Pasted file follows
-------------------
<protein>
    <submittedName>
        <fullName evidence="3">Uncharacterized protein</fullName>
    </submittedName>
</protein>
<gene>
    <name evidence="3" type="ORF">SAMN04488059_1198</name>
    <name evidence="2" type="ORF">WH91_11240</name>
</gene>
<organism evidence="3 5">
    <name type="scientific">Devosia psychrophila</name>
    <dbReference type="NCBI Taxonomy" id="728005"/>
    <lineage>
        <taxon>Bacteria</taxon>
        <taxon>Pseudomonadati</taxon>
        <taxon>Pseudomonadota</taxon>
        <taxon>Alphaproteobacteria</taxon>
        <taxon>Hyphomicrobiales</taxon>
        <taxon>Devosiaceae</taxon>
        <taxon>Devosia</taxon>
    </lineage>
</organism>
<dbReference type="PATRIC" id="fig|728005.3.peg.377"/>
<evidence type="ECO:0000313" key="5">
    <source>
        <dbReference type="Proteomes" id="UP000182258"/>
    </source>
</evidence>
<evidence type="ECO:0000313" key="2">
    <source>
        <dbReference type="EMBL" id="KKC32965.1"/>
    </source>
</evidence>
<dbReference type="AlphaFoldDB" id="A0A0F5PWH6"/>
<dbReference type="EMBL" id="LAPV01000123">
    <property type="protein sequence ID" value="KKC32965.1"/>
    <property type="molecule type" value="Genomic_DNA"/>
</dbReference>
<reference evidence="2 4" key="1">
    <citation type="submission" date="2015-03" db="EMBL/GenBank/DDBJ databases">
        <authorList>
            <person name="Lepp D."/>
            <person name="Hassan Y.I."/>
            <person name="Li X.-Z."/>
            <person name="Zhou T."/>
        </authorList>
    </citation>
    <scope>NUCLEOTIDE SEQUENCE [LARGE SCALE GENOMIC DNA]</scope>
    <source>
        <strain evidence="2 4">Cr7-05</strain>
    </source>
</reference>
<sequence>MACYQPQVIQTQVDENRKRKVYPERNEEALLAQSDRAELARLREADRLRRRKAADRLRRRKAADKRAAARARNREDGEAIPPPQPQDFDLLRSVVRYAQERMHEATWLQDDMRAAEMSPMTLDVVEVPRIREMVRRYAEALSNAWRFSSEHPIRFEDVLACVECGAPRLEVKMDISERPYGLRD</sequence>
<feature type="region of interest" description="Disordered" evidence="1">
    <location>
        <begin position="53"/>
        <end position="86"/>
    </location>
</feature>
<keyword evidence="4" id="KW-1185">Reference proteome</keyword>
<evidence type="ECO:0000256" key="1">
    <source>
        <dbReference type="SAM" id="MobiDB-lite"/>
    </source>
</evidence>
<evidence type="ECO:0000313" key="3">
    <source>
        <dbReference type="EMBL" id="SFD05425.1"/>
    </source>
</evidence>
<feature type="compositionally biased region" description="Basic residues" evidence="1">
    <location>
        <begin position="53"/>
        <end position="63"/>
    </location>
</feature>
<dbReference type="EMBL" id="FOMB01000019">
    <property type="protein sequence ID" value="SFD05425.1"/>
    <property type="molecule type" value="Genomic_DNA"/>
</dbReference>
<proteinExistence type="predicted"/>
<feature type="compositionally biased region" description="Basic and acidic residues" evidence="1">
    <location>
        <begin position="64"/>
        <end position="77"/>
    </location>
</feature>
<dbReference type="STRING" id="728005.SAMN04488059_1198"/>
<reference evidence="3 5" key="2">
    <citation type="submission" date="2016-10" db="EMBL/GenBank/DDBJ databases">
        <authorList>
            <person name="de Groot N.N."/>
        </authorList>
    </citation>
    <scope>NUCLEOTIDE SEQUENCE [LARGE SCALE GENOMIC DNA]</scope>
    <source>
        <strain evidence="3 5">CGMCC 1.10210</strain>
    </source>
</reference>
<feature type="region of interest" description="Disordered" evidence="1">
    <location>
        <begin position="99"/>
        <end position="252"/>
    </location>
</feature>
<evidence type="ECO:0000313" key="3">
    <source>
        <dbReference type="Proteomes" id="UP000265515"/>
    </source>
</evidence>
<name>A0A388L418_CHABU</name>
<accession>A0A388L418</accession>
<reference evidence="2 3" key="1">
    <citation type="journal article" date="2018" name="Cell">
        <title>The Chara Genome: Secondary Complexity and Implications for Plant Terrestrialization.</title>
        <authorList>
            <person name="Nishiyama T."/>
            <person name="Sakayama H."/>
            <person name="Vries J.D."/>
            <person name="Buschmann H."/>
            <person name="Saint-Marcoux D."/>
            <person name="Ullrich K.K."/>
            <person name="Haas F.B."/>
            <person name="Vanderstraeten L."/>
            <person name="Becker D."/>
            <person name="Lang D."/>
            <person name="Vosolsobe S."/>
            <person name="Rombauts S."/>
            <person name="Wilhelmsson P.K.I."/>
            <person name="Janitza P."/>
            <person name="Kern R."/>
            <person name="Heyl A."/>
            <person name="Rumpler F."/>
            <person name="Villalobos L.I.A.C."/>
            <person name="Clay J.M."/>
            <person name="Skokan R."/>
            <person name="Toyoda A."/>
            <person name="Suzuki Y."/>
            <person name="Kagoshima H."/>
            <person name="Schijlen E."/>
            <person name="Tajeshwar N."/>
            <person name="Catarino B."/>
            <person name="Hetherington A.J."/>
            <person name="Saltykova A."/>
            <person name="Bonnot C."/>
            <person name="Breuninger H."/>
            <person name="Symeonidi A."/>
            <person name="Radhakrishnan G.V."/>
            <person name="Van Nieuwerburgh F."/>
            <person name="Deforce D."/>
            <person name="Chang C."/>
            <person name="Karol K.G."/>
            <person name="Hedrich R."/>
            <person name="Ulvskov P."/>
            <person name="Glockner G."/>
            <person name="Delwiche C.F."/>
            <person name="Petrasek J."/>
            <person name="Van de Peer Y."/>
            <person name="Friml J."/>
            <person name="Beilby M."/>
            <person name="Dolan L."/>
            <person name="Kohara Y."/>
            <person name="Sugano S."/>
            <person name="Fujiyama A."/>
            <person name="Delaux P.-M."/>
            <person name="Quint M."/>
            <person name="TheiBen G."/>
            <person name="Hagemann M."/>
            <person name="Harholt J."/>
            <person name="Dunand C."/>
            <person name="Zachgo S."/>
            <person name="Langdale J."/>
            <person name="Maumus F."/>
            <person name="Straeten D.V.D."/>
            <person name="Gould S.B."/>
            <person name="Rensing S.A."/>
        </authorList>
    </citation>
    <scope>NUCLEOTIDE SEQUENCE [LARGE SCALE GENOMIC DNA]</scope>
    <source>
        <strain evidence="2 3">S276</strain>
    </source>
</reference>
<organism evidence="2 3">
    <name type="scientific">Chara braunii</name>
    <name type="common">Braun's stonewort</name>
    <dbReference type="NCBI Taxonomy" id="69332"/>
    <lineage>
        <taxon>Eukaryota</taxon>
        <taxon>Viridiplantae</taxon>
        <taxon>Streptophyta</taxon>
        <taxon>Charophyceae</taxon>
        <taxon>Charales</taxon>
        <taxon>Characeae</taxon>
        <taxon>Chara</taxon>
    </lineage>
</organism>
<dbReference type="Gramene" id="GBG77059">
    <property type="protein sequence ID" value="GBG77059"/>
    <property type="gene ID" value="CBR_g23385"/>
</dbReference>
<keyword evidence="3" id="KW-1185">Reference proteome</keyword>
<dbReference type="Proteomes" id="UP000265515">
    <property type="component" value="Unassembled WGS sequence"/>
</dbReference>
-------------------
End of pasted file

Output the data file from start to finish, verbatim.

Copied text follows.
<protein>
    <submittedName>
        <fullName evidence="3">Uncharacterized protein</fullName>
    </submittedName>
</protein>
<gene>
    <name evidence="3" type="ORF">SAMN04488059_1198</name>
    <name evidence="2" type="ORF">WH91_11240</name>
</gene>
<organism evidence="3 5">
    <name type="scientific">Devosia psychrophila</name>
    <dbReference type="NCBI Taxonomy" id="728005"/>
    <lineage>
        <taxon>Bacteria</taxon>
        <taxon>Pseudomonadati</taxon>
        <taxon>Pseudomonadota</taxon>
        <taxon>Alphaproteobacteria</taxon>
        <taxon>Hyphomicrobiales</taxon>
        <taxon>Devosiaceae</taxon>
        <taxon>Devosia</taxon>
    </lineage>
</organism>
<dbReference type="PATRIC" id="fig|728005.3.peg.377"/>
<evidence type="ECO:0000313" key="5">
    <source>
        <dbReference type="Proteomes" id="UP000182258"/>
    </source>
</evidence>
<evidence type="ECO:0000313" key="2">
    <source>
        <dbReference type="EMBL" id="KKC32965.1"/>
    </source>
</evidence>
<dbReference type="AlphaFoldDB" id="A0A0F5PWH6"/>
<dbReference type="EMBL" id="LAPV01000123">
    <property type="protein sequence ID" value="KKC32965.1"/>
    <property type="molecule type" value="Genomic_DNA"/>
</dbReference>
<reference evidence="2 4" key="1">
    <citation type="submission" date="2015-03" db="EMBL/GenBank/DDBJ databases">
        <authorList>
            <person name="Lepp D."/>
            <person name="Hassan Y.I."/>
            <person name="Li X.-Z."/>
            <person name="Zhou T."/>
        </authorList>
    </citation>
    <scope>NUCLEOTIDE SEQUENCE [LARGE SCALE GENOMIC DNA]</scope>
    <source>
        <strain evidence="2 4">Cr7-05</strain>
    </source>
</reference>
<sequence>MACYQPQVIQTQVDENRKRKVYPERNEEALLAQSDRAELARLREADRLRRRKAADRLRRRKAADKRAAARARNREDGEAIPPPQPQDFDLLRSVVRYAQERMHEATWLQDDMRAAEMSPMTLDVVEVPRIREMVRRYAEALSNAWRFSSEHPIRFEDVLACVECGAPRLEVKMDISERPYGLRD</sequence>
<feature type="region of interest" description="Disordered" evidence="1">
    <location>
        <begin position="53"/>
        <end position="86"/>
    </location>
</feature>
<keyword evidence="4" id="KW-1185">Reference proteome</keyword>
<evidence type="ECO:0000256" key="1">
    <source>
        <dbReference type="SAM" id="MobiDB-lite"/>
    </source>
</evidence>
<evidence type="ECO:0000313" key="3">
    <source>
        <dbReference type="EMBL" id="SFD05425.1"/>
    </source>
</evidence>
<feature type="compositionally biased region" description="Basic residues" evidence="1">
    <location>
        <begin position="53"/>
        <end position="63"/>
    </location>
</feature>
<dbReference type="EMBL" id="FOMB01000019">
    <property type="protein sequence ID" value="SFD05425.1"/>
    <property type="molecule type" value="Genomic_DNA"/>
</dbReference>
<proteinExistence type="predicted"/>
<feature type="compositionally biased region" description="Basic and acidic residues" evidence="1">
    <location>
        <begin position="64"/>
        <end position="77"/>
    </location>
</feature>
<dbReference type="STRING" id="728005.SAMN04488059_1198"/>
<reference evidence="3 5" key="2">
    <citation type="submission" date="2016-10" db="EMBL/GenBank/DDBJ databases">
        <authorList>
            <person name="de Groot N.N."/>
        </authorList>
    </citation>
    <scope>NUCLEOTIDE SEQUENCE [LARGE SCALE GENOMIC DNA]</scope>
    <source>
        <strain evidence="3 5">CGMCC 1.10210</strain>
    </source>
</reference>
<feature type="region of interest" description="Disordered" evidence="1">
    <location>
        <begin position="99"/>
        <end position="252"/>
    </location>
</feature>
<evidence type="ECO:0000313" key="3">
    <source>
        <dbReference type="Proteomes" id="UP000265515"/>
    </source>
</evidence>
<name>A0A388L418_CHABU</name>
<accession>A0A388L418</accession>
<reference evidence="2 3" key="1">
    <citation type="journal article" date="2018" name="Cell">
        <title>The Chara Genome: Secondary Complexity and Implications for Plant Terrestrialization.</title>
        <authorList>
            <person name="Nishiyama T."/>
            <person name="Sakayama H."/>
            <person name="Vries J.D."/>
            <person name="Buschmann H."/>
            <person name="Saint-Marcoux D."/>
            <person name="Ullrich K.K."/>
            <person name="Haas F.B."/>
            <person name="Vanderstraeten L."/>
            <person name="Becker D."/>
            <person name="Lang D."/>
            <person name="Vosolsobe S."/>
            <person name="Rombauts S."/>
            <person name="Wilhelmsson P.K.I."/>
            <person name="Janitza P."/>
            <person name="Kern R."/>
            <person name="Heyl A."/>
            <person name="Rumpler F."/>
            <person name="Villalobos L.I.A.C."/>
            <person name="Clay J.M."/>
            <person name="Skokan R."/>
            <person name="Toyoda A."/>
            <person name="Suzuki Y."/>
            <person name="Kagoshima H."/>
            <person name="Schijlen E."/>
            <person name="Tajeshwar N."/>
            <person name="Catarino B."/>
            <person name="Hetherington A.J."/>
            <person name="Saltykova A."/>
            <person name="Bonnot C."/>
            <person name="Breuninger H."/>
            <person name="Symeonidi A."/>
            <person name="Radhakrishnan G.V."/>
            <person name="Van Nieuwerburgh F."/>
            <person name="Deforce D."/>
            <person name="Chang C."/>
            <person name="Karol K.G."/>
            <person name="Hedrich R."/>
            <person name="Ulvskov P."/>
            <person name="Glockner G."/>
            <person name="Delwiche C.F."/>
            <person name="Petrasek J."/>
            <person name="Van de Peer Y."/>
            <person name="Friml J."/>
            <person name="Beilby M."/>
            <person name="Dolan L."/>
            <person name="Kohara Y."/>
            <person name="Sugano S."/>
            <person name="Fujiyama A."/>
            <person name="Delaux P.-M."/>
            <person name="Quint M."/>
            <person name="TheiBen G."/>
            <person name="Hagemann M."/>
            <person name="Harholt J."/>
            <person name="Dunand C."/>
            <person name="Zachgo S."/>
            <person name="Langdale J."/>
            <person name="Maumus F."/>
            <person name="Straeten D.V.D."/>
            <person name="Gould S.B."/>
            <person name="Rensing S.A."/>
        </authorList>
    </citation>
    <scope>NUCLEOTIDE SEQUENCE [LARGE SCALE GENOMIC DNA]</scope>
    <source>
        <strain evidence="2 3">S276</strain>
    </source>
</reference>
<organism evidence="2 3">
    <name type="scientific">Chara braunii</name>
    <name type="common">Braun's stonewort</name>
    <dbReference type="NCBI Taxonomy" id="69332"/>
    <lineage>
        <taxon>Eukaryota</taxon>
        <taxon>Viridiplantae</taxon>
        <taxon>Streptophyta</taxon>
        <taxon>Charophyceae</taxon>
        <taxon>Charales</taxon>
        <taxon>Characeae</taxon>
        <taxon>Chara</taxon>
    </lineage>
</organism>
<dbReference type="Gramene" id="GBG77059">
    <property type="protein sequence ID" value="GBG77059"/>
    <property type="gene ID" value="CBR_g23385"/>
</dbReference>
<keyword evidence="3" id="KW-1185">Reference proteome</keyword>
<dbReference type="Proteomes" id="UP000265515">
    <property type="component" value="Unassembled WGS sequence"/>
</dbReference>